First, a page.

Recruitment and the new wave of technology?

Nov 1, 2018

The has been an incredible amount of hyperbole spoken about Distributed Ledger Technology (DLT) in the last two to three years. Most of this has been about revolution and how the world is going to be turned upside down and the institutions as we know them will be bypassed. The good news is, that most of this talk of revolution has been replaced by talk of evolution and how DLT can make time consuming and labor-intensive processes more efficient and reduce costs.

One of the areas that I feel that could benefit significantly from this new wave of technology is in the field of recruitment. The recruitment applications of DLT are still very much in their infancy, there are many new and exciting areas opening to those in the sector.

I have taken four areas that I feel could benefit from the deployment of DLT;

1. Credential Verification
Everyone knows it’s wrong to lie on a CV, but that doesn’t stop people from doing it. In fact, lying is so pervasive in the hiring process that 75 percent of HR managers have caught a lie on a candidate’s resume, according to CareerBuilder (1).

The implementation of a DLT-based record of candidate qualifications and credentials could make it nearly impossible for an unscrupulous job seeker to falsify their resume. The idea is simple, It would be easy to create a DLT ledger that records academic credentials, professional certifications, and other qualifications. Academic institutions and certifying bodies would publish information to the ledger whenever a person completes a course/program, and employers could then check a candidate’s resume against the ledger. The University of Nicosia is doing this today (2).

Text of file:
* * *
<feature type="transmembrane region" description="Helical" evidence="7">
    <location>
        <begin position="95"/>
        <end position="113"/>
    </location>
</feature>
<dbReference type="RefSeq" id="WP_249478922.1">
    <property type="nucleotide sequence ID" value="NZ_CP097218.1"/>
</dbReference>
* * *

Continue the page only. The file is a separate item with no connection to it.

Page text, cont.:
2. Reference Checks/Work History Verification
Dishonest people will lie about qualifications and many will falsify their employment histories as well.

Today, most recruiters and hiring managers currently rely on reference checks to ensure they get the full, accurate picture of a candidate’s career to date. We know how inefficient that process can be. A few rounds of phone calls and voice mails are inevitable. Some referee won’t say much beyond “yes.” The candidate’s manager may have moved on and there is no one left at the company who can speak confidently on the candidate’s performance as an employee.

As DLT can confirm candidates’ credentials, so too can it streamline reference checks and work history verification. Imagine that in addition to certifications and academic achievements, the previously proposed DLT also recorded information about each of a candidate’s roles: their title, role, manager, responsibilities, major achievements, and more. Once verified, the job could not be altered, thereby preventing the candidate from going back later and massaging the truth.

3. Decentralised Recruiting
Perhaps the most radical change of all is the way DLT can decentralise recruiting, transforming the traditional recruitment process.

In your average recruiting process, an employer contracts with a single recruiter or recruiting firm, who then takes on everything from sourcing to submitting candidates. This process works well enough, but some companies are making it even more efficient by bringing DLT into the equation.